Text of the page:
Aaron asks: Any interest in Gordon Beckham for 3B? I know its been a few years but I think he’s still young enough to handle the switch back over.

Not anymore. I liked Beckham a few years ago and thought he was salvageable, but we’re going on nearly 2,500 career plate appearances with an 86 wRC+ now (88 wRC+ in 2013). Yes, he is only 27 and a breakout could be right around the corner, but Matt Swartz projects him to earn $3.5M next year and that’s a little pricey for a reclamation project in my opinion. I don’t think the transition from second base over to third will be much of a problem — hell, he still might be an option at shortstop — but it’s everything else that comes along with it, namely the price tag and noodle bat.

Travis asks: I’m thinking outside the box and more than likely this is one of the stupidest things you’ve heard in a while, but what if a team traded for Josh Beckett and made him a closer? He’s a former Red Sock, so I wouldn’t suggest Yankees, but someone?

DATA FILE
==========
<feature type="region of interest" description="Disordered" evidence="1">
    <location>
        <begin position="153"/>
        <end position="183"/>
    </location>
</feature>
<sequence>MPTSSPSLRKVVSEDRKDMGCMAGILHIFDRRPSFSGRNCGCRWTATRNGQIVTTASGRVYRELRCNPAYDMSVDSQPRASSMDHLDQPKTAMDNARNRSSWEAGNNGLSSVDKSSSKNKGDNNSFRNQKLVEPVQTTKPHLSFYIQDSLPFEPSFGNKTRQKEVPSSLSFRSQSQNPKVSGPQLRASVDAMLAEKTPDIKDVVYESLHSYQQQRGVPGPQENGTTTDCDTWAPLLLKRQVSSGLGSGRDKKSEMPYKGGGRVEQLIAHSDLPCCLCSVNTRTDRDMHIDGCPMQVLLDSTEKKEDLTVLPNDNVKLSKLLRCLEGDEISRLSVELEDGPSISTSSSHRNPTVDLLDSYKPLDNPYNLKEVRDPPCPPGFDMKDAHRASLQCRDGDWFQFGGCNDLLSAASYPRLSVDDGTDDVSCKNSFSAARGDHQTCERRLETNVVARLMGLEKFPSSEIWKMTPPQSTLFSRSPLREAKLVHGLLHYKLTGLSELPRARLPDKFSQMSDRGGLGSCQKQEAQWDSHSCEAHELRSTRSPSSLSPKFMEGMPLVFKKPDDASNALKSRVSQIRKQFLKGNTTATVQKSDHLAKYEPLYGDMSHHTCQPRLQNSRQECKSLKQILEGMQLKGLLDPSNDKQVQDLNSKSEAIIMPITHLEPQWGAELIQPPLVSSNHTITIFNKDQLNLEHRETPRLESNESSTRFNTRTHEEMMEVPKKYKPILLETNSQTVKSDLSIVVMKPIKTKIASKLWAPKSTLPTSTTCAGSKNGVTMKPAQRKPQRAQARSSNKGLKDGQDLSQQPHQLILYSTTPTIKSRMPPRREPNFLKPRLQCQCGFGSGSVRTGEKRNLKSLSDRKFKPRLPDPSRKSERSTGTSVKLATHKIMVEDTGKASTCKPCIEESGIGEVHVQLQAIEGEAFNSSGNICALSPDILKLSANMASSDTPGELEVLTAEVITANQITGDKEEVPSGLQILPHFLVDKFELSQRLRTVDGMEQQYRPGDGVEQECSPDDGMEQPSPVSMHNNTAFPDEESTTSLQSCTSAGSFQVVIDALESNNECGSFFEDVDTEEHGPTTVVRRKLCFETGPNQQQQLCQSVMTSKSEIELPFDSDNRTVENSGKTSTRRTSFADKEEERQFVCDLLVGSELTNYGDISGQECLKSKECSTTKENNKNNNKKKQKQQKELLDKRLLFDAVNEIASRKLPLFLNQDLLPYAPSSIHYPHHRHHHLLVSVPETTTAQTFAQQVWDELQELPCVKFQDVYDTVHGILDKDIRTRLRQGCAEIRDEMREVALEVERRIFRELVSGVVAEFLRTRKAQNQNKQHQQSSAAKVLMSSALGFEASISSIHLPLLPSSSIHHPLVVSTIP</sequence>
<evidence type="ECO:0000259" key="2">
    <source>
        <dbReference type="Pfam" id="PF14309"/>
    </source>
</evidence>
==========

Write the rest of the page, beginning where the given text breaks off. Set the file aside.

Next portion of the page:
That is stupid outside the box. (Kidding!) Beckett, 33, made only eight starts this year before needing surgery for Thoracic Outlet Syndrome, which is what effectively ended Chris Carpenter’s career. It’s serious stuff but not always a career-ender. Dillon Gee and Matt Harrison have both dealt with it recently and come back perfectly fine. Beckett’s stuff has been fading in recent years and he was only sitting 90-91 with his fastball before getting hurt this year, and he’s a very different pitcher at 90-91 than he was was 95-96 a few years ago. Maybe a move to relief will bring back some velocity. If he can’t hold up as a starter anymore following the surgery, the bullpen would be worth exploring. I wouldn’t want to be the one to trade for him and try it, though.

(Dilip Vishwanat/Getty)
(Dilip Vishwanat/Getty)